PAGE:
Is your teen risking life and limb at his part time or summer job? What your teen needs to know when she heads into the work force.
While part-time or summer jobs can give teens a little extra cash and help them save for post-secondary education, it can also lead to work place injury. According to Bryan Lowes, Executive Director of the BC Safety Council, youth are very much at risk of being injured on the job. “The biggest problem with young workers is attitude,” explains Lowes. “Ironically they have a great attitude. They are so happy to have a job that they’ll do almost anything. Young workers need to know that they need to be safe, and that if they aren’t safe, then the whole point of the job is defeated. So safety has to come first.”
It’s common for teens to work in jobs that have inherent dangers. It may the boiling grease at the fast food restaurant or the dangers lurking at every construction site. Teens often lack good judgment because of their age and inexperience, and this can put them at higher risk. Combined with the fact that many teens are hesitant to ask for help, it’s not surprising then that injuries and even deaths occur due to job site accidents
Lowes says it’s vital that parents tell their teens that asking their employer how to do a job safely is okay. “Kids are very afraid to ask things. They think maybe the employer will get mad and think that they are delaying or are a wimp. But in actual fact most employers are really happy when any worker has a positive attitude towards safety because any kind of an incident or injury is very bad for work and productivity, not to mention the individual. It can be very expensive for everybody concerned,” explains Lowes.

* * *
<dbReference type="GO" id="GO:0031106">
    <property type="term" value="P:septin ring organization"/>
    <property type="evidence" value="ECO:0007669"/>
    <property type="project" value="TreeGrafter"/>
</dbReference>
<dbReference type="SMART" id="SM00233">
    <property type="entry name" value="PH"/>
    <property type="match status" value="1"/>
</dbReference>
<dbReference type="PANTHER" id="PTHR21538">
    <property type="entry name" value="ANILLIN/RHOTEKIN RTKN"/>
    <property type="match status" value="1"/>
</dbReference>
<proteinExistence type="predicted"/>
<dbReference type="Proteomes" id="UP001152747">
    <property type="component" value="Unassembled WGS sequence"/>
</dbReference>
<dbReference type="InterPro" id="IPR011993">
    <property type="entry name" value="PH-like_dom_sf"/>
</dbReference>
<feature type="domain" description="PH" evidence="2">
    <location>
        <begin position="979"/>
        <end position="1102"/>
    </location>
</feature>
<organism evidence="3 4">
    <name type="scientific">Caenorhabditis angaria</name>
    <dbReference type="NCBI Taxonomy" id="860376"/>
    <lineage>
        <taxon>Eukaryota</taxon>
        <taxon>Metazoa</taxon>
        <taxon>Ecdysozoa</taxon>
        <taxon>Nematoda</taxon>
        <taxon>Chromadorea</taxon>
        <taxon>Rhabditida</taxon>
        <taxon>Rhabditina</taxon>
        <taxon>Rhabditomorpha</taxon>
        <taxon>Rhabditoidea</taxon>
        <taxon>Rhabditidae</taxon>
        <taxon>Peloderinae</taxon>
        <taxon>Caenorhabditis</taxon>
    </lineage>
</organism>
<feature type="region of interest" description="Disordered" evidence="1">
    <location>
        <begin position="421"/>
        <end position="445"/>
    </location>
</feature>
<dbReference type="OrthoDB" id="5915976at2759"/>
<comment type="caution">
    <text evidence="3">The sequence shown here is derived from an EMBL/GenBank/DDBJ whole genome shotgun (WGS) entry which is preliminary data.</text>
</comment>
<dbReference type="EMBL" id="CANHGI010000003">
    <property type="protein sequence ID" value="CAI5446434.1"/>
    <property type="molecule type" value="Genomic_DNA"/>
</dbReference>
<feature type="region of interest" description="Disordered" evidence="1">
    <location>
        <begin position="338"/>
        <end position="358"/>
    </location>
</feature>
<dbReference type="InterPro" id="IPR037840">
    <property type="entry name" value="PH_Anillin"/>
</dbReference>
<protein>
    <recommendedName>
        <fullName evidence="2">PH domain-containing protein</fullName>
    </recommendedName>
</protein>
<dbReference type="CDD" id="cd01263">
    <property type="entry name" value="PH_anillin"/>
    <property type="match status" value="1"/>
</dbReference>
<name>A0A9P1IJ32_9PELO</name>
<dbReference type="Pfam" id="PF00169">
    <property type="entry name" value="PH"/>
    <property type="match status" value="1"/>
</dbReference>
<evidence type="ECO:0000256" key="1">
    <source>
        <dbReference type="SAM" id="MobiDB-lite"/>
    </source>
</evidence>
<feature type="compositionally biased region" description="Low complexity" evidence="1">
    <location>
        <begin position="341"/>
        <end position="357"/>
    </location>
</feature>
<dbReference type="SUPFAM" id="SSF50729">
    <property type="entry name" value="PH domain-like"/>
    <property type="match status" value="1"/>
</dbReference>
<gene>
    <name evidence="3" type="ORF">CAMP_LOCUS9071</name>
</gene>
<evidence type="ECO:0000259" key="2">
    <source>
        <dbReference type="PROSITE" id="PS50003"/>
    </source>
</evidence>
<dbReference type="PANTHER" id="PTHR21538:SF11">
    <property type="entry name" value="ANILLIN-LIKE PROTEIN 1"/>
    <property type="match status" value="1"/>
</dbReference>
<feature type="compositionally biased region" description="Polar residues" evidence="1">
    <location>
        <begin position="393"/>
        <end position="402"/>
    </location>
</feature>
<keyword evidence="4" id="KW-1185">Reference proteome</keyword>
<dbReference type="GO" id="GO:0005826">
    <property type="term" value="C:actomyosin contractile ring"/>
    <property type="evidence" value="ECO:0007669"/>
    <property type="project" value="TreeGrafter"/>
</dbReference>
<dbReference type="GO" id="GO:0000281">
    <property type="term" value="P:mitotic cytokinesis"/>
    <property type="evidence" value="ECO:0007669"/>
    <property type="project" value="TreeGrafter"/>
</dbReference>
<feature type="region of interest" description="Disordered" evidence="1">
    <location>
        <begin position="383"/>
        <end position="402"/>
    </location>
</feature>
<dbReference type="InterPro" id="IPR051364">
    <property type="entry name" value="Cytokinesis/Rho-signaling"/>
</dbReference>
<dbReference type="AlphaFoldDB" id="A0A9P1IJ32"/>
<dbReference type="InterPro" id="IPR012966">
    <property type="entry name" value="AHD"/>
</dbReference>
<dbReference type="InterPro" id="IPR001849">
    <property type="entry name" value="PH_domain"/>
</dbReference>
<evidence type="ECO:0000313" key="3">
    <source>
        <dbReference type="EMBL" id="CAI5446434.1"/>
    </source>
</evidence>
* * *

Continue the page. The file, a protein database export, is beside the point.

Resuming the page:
He adds that teens have the right to be informed of any job hazards and they should insist on proper training. Lowes says teens need to be told to ask, “what are the risks associated with this activity and the hazards associated with this environment. Until that orientation takes place, no work should occur. They need to be proactive and ask.”
So when your teen takes on a part time or summer job, consider that part of your role as a parent is to encourage your teen to get informed about work place safety. And if you’re not happy with the precautions on a job site, get involved by contacting the employer. In the case of work place safety the old cliché “better safe than sorry” really does ring true.
Adapted from The Parent Report Radio Show. Any advice or information contained herein should never be a substitute for professional and/or medical advice, diagnosis and treatment. For more information please review Terms of Service.